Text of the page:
Cory Wolff

PUTTING IN WORK: Sound recording copyright, a.k.a. ‘the master,’ explained simply

PUTTING IN WORK: Sound recording copyright, a.k.a. ‘the master,’ explained simply
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In my last article, we talked about one of the two copyrights used in music – the musical composition copyright. Today, we’re going to talk about the second main copyright used in music and the one that record labels control and exploit – the sound recording copyright or master.

Going back to our example of Elvis, we know that he would take a musical composition written by songwriters and then record it in the studio. Once he recorded the composition, a new copyright was formed, known as the sound recording copyright.

This article is part of a series that breaks down music copyright laws simply. Read Part 1 and Part 2.

Now here’s where it gets tricky. Normally Elvis would be the owner of this copyright, but since he was signed to a record label, he instantly assigns the copyright to the label – RCA Victor.

This is the main revenue stream for labels and why it’s so important that they retain ownership of the masters. Their business model depends on having full control over this copyright.

In exchange for signing an exclusive recording contract with a label, and assigning all of their rights to that label, the artist is given advances, provided tour support, and the support of the label’s marketing and promotional teams.

We’ve all heard at least one horror story about how an artist was screwed over by a label. In a typical major label deal, the artist has virtually no control over how or when their music is used. Since the label owns the master, they get to decide when a record is released, or in some cases, if it gets released at all.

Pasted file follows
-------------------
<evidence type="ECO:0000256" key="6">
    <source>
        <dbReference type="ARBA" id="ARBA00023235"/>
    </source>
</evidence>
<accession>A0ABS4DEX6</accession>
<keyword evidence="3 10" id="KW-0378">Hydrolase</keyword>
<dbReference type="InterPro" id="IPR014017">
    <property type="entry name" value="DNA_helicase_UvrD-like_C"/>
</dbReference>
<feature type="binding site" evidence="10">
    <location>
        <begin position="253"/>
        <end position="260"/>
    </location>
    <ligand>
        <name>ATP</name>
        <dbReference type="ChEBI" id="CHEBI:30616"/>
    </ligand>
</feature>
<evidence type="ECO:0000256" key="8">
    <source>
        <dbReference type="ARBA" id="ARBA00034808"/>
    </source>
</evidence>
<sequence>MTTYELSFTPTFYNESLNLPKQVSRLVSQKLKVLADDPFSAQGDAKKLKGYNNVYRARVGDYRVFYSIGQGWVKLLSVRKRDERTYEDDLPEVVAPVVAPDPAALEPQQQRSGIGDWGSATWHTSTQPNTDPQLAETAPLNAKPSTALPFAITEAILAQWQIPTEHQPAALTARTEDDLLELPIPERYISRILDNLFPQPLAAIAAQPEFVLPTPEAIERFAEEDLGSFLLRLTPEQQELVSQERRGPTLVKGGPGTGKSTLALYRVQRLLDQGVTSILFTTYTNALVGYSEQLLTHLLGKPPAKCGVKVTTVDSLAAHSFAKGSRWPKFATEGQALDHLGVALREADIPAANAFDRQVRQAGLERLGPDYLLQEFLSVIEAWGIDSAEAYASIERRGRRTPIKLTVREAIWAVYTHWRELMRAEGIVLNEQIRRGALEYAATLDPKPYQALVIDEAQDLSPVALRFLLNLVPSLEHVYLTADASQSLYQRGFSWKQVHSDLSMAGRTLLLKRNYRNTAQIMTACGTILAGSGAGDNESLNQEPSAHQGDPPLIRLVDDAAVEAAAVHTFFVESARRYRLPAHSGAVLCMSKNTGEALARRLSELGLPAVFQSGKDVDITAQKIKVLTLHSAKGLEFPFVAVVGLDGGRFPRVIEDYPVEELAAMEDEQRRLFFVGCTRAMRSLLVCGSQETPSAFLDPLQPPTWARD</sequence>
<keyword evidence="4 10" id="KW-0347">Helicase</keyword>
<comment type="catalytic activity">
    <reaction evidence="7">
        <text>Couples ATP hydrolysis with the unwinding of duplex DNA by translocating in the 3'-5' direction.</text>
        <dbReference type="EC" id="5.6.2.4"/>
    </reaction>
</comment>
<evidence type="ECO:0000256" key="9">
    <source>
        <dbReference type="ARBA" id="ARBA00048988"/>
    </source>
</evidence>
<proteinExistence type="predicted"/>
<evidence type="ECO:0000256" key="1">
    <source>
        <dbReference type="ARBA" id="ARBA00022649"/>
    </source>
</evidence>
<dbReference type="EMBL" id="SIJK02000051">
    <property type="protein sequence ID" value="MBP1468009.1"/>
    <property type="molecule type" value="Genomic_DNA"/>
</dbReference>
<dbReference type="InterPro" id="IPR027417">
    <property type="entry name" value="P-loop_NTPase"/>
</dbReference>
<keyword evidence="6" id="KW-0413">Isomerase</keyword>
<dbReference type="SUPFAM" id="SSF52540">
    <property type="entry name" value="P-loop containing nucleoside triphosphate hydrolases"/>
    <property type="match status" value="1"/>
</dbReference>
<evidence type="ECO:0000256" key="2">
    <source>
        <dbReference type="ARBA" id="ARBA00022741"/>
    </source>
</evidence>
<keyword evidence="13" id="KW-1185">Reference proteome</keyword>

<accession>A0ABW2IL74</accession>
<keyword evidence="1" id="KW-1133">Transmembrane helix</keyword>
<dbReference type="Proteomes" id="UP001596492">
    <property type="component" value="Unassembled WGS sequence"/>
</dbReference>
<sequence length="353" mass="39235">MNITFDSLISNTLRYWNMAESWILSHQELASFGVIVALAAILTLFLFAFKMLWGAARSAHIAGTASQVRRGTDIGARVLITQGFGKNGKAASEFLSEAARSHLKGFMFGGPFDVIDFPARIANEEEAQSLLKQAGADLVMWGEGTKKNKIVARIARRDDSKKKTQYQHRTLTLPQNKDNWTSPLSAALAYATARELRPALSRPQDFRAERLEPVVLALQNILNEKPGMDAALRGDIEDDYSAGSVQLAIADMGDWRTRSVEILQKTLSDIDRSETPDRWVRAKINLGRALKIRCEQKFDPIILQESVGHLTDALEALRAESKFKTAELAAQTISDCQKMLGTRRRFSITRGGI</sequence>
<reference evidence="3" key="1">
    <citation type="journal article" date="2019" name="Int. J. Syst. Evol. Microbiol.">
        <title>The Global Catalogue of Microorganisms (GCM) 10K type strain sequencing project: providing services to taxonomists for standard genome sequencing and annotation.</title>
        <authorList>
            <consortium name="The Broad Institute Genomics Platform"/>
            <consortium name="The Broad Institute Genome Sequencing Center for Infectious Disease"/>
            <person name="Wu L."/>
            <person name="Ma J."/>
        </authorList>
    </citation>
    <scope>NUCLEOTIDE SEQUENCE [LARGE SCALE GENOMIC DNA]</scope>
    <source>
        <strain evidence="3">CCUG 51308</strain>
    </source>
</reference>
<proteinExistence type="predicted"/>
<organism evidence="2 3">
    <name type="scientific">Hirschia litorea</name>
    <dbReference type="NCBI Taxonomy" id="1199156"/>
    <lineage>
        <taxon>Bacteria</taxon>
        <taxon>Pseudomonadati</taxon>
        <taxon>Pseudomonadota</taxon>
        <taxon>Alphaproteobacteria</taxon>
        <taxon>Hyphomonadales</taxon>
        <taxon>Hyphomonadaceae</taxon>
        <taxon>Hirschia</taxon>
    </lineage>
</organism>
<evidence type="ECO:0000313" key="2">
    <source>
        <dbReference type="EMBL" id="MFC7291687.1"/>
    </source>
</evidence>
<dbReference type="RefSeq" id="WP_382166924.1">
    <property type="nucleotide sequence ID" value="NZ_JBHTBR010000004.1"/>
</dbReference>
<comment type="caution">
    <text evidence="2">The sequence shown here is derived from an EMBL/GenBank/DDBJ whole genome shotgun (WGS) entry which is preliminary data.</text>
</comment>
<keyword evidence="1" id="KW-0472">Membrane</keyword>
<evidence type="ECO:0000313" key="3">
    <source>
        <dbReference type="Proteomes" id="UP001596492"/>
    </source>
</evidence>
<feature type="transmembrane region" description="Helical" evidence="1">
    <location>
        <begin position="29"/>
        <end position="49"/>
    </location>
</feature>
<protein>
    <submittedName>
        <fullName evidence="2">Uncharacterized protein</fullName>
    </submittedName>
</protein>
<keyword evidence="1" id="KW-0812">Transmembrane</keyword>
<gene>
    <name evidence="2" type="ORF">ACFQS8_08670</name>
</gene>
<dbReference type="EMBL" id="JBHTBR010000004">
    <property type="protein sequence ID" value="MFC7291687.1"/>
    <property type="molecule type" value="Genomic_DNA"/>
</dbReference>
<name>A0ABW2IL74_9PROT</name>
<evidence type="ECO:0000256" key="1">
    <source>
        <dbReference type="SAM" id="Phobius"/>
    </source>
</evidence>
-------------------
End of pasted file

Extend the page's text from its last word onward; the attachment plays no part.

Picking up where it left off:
The sound recording copyright is much simpler than the musical composition copyright since most of the time there’s only one owner.

Major vs independent artists

Don’t get it twisted – being on a major isn’t necessarily bad. Yes, they own the copyright, but that does come with a lot of benefits. Major labels will pay for producers, studio time, and physical products like CDs and promo products like t-shirts and posters. They’ll also give you an advance so you can work on your music full-time – but at the end of the day, the artist gets less of a cut from sales. I wrote about this once.

Essentially what it means to be an independent musician is that the artist owns their masters. They get all of the profit from sales, but they have to figure out where the money is going to come from and how to actually release an album.

If you’re an independent artist, you should register your sound recording copyrights. You can register with the copyright office at In my last article, I gave a link to the tutorial provided by the copyright office. Go check it out, and when it comes time for you to register, you want to select “Sound Recording” as the type of work.

So now you know that there’s two copyrights and that the sale of one song involves so many people. Think about it – if there’s a song written by three people and performed by one, then there’s four separate entities that get paid.

The moral of the story – go register your works. If you write and record the song, then you are entitled to both the musical composition and the sound recording.

While I was in the process of writing this article, I became aware of a free workshop provided by Lackawanna County called “Protecting Your Big Idea – An Intellectual Property Workshop for Artists,” so this is obviously an important topic that people are talking about both locally and nationally. If you missed it, keep reading “Putting in Work” on NEPA Scene for more information on navigating the music business.

Putting in Work: The Beauty of Music & Business is a bi-weekly column filled with thoughts, inspirations, and experiences from a music marketer born and raised in Scranton. Let’s step our game up together.